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Pups with purpose

A USPS employee and his dog-whisperer wife help veterans get a new leash on life

Cynthia Bahneman Herman and Jeff Herman stand with Dory, a service dog they are training.
Cynthia Bahneman Herman and Jeff Herman stand with Dory, a service dog they are training.

If happiness is a warm puppy, Jeff Herman’s workdays are bookended by joy.

Before and after his shifts, the Warrendale, PA, lead mail processing clerk serves as puppy wrangler for Von Bahneman Kennels and K9 Training, his wife’s dog training and breeding business outside Pittsburgh.

Cynthia Bahneman Herman has run the business for decades. When they married eight years ago, Herman not only gained a spouse, he acquired a side gig — but he knew what he was in for.

“Her affection for animals was one of the many things that drew me to her,” Herman said. “Cyn is 100 percent passionate about them.”

Bahneman Herman’s specialty is raising and training puppies to become service dogs for veterans. Two years ago, she brought her method to Gunny’s Ridge, a sanctuary for veterans, first responders and people with disabilities, where she runs the K9 Service Dog Program.

Her approach matches veterans with the pups that best suit them and requires up to a two-year commitment, depending on the age of the puppy. Once a match is made, dogs are trained from an early age to imprint on the veteran, who must train regularly with their pup.

“At the end of the program, they have trained each other,” she said. “They’re completely bonded.”

Graduates are also required to attend follow-up sessions monthly. Not only do these meetings ensure grads keep up with their training, “it gives them a place to talk about problems with other vets who understand,” she said.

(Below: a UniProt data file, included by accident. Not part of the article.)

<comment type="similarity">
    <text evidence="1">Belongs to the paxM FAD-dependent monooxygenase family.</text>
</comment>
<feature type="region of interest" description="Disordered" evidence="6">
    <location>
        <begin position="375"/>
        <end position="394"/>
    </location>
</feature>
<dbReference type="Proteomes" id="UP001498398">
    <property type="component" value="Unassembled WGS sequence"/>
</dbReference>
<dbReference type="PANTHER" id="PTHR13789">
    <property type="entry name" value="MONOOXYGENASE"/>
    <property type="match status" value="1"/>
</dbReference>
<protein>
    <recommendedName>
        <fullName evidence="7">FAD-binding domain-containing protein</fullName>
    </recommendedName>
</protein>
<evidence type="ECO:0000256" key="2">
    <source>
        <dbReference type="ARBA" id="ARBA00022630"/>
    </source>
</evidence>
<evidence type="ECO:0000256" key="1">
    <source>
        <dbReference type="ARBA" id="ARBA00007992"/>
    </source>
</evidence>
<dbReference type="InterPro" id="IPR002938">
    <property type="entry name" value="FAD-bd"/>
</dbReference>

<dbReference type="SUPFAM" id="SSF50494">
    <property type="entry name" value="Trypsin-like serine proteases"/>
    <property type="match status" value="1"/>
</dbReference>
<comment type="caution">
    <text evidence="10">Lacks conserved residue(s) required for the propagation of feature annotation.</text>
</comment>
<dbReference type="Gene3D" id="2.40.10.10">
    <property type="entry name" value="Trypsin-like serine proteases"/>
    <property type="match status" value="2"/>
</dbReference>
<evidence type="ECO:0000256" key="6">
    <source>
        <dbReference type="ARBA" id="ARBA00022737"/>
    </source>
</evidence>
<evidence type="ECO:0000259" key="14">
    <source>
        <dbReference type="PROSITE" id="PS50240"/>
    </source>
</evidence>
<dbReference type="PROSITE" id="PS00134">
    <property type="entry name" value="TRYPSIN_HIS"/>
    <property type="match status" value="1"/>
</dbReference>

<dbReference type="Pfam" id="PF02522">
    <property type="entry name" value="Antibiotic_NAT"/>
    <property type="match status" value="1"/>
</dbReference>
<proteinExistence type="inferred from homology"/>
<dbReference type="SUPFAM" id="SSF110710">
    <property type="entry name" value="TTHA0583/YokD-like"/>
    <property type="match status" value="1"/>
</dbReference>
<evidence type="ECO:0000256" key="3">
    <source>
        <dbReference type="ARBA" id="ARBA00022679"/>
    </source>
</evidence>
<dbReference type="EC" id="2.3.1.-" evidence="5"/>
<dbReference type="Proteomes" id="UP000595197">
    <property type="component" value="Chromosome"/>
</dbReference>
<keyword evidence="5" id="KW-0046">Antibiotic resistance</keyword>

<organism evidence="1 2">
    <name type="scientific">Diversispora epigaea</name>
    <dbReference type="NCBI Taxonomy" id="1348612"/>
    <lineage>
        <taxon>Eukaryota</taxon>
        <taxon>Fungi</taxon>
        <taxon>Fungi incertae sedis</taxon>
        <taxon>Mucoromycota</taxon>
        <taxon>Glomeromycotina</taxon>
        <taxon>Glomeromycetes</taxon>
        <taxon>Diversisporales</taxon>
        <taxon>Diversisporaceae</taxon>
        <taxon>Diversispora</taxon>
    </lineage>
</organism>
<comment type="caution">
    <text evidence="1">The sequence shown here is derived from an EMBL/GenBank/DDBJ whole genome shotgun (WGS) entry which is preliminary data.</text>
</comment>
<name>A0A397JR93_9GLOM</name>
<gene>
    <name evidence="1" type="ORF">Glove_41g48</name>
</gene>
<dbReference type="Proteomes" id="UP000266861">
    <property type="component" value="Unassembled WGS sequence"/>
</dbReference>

Maura Wahl, a member of the Pennsylvania Army National Guard who returned from Afghanistan in 2012 and suffers from PTSD, is currently working toward her certification in the program.

A woman kneels next to a dog
Maura Wahl and her service dog, Cali

“Life changing” is how she describes it.

“I was walking up the hill and remember the veterans’ faces, and how happy they were,” Wahl said of her first encounter with the program. “I knew right then and there, even before meeting my dog, that it was exactly what I needed in my life.”

She has been floored by how attuned her pup, Cali, is to her. For example, Wahl suffers from recurring night terrors involving a bomber.

“Why is this guy licking my face?” she remembers thinking during a recent episode. It was Cali, of course, waking her from the nightmare. She is amazed that the dog could sense her distress while she was unconscious.

Bahneman Herman works with all sorts of pups and people — on Sundays alone, her company teaches 150 dogs and would-be trainers from all around the Pittsburgh area — but said her work with veterans is a way to “pay it forward.” Her son served in the U.S. Army Special Forces and “faced everything you could face” and survived, she said.

She is also grateful for her husband’s help. “He’s good with dogs and dogs love him. And it would be very difficult to do this alone. It really does take a village.”

As for Herman, there are definitely perks to his side gig.

Among his favorites? “Cuddle time,” he said.